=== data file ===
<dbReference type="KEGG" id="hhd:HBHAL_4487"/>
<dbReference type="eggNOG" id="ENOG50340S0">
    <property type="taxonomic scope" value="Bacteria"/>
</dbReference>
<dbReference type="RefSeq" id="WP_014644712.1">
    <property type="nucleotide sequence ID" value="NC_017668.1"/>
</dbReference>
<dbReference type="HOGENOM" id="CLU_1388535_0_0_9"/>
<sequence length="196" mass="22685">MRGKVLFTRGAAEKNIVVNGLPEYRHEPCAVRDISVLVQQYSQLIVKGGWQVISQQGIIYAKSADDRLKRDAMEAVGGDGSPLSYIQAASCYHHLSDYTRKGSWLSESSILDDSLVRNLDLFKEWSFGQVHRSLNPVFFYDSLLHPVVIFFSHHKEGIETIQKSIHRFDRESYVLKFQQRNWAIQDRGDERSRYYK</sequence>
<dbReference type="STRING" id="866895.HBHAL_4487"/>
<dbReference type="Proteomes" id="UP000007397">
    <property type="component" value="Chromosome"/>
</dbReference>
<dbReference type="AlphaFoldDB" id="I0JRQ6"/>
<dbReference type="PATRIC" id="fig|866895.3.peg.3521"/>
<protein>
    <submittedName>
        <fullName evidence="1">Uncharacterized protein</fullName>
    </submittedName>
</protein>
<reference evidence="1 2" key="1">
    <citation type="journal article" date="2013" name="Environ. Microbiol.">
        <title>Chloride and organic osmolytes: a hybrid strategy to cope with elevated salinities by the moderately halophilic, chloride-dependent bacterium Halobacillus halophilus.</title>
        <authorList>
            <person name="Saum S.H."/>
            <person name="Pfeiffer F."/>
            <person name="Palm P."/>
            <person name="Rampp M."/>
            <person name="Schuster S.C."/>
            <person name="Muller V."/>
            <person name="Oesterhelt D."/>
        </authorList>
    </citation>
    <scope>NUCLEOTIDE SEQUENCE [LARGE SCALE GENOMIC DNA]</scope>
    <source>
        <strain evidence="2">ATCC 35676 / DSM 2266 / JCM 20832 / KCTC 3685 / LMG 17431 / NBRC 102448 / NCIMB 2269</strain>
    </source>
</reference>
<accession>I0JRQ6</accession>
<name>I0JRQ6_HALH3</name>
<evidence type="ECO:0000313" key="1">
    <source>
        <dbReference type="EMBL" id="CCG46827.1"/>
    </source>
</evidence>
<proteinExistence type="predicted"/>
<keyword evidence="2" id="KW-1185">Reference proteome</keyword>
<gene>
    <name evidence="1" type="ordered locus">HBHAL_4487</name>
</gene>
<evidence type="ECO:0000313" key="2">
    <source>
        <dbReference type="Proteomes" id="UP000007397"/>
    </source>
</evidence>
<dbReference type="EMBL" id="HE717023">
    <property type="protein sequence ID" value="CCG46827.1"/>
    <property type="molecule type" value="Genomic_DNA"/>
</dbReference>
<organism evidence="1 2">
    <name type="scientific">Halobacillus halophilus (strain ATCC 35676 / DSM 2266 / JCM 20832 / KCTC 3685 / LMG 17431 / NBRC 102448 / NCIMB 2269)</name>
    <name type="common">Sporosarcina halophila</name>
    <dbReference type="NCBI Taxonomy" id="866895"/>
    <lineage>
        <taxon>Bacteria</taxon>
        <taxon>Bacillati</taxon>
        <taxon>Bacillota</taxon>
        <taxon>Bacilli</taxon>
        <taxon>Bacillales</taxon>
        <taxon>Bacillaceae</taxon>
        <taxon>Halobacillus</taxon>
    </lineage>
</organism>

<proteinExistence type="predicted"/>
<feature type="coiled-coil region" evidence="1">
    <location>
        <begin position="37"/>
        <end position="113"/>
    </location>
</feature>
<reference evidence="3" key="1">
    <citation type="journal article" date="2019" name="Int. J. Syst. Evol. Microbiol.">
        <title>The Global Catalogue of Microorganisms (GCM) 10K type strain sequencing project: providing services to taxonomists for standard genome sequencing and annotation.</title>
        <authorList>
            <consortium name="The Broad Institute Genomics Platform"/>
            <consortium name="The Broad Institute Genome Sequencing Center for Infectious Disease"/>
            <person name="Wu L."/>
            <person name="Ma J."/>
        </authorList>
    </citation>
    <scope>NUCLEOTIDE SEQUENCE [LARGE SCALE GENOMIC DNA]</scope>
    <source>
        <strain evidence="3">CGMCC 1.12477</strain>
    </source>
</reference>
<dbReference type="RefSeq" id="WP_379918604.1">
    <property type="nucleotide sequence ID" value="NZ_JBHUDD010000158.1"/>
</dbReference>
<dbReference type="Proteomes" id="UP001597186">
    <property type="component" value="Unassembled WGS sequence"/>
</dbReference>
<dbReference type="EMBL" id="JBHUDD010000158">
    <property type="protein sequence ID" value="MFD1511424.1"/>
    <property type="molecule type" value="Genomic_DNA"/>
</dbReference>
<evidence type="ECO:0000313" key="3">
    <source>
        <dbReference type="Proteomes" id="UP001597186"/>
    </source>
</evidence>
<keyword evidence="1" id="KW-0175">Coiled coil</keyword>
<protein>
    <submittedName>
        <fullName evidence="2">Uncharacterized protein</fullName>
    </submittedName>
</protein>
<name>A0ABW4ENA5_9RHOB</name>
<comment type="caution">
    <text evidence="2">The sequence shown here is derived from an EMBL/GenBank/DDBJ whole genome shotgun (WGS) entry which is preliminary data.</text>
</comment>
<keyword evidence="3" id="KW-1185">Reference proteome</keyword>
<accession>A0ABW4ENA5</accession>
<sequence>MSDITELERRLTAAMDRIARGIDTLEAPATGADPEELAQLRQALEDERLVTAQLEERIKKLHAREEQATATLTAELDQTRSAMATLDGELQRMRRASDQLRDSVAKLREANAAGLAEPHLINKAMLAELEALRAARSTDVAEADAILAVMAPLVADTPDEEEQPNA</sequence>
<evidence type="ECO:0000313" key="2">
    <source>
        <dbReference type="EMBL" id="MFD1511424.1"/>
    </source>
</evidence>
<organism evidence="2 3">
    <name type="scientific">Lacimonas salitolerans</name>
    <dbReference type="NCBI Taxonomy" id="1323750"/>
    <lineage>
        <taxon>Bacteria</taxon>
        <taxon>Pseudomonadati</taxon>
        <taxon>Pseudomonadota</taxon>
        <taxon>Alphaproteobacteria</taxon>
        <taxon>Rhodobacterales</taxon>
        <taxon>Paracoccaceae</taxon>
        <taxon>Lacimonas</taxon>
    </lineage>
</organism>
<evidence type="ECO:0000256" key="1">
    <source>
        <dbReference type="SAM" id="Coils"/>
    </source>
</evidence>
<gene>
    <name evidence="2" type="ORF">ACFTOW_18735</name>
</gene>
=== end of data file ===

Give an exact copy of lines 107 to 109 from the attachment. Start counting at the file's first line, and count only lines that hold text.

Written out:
    <source>
        <dbReference type="Proteomes" id="UP001597186"/>
    </source>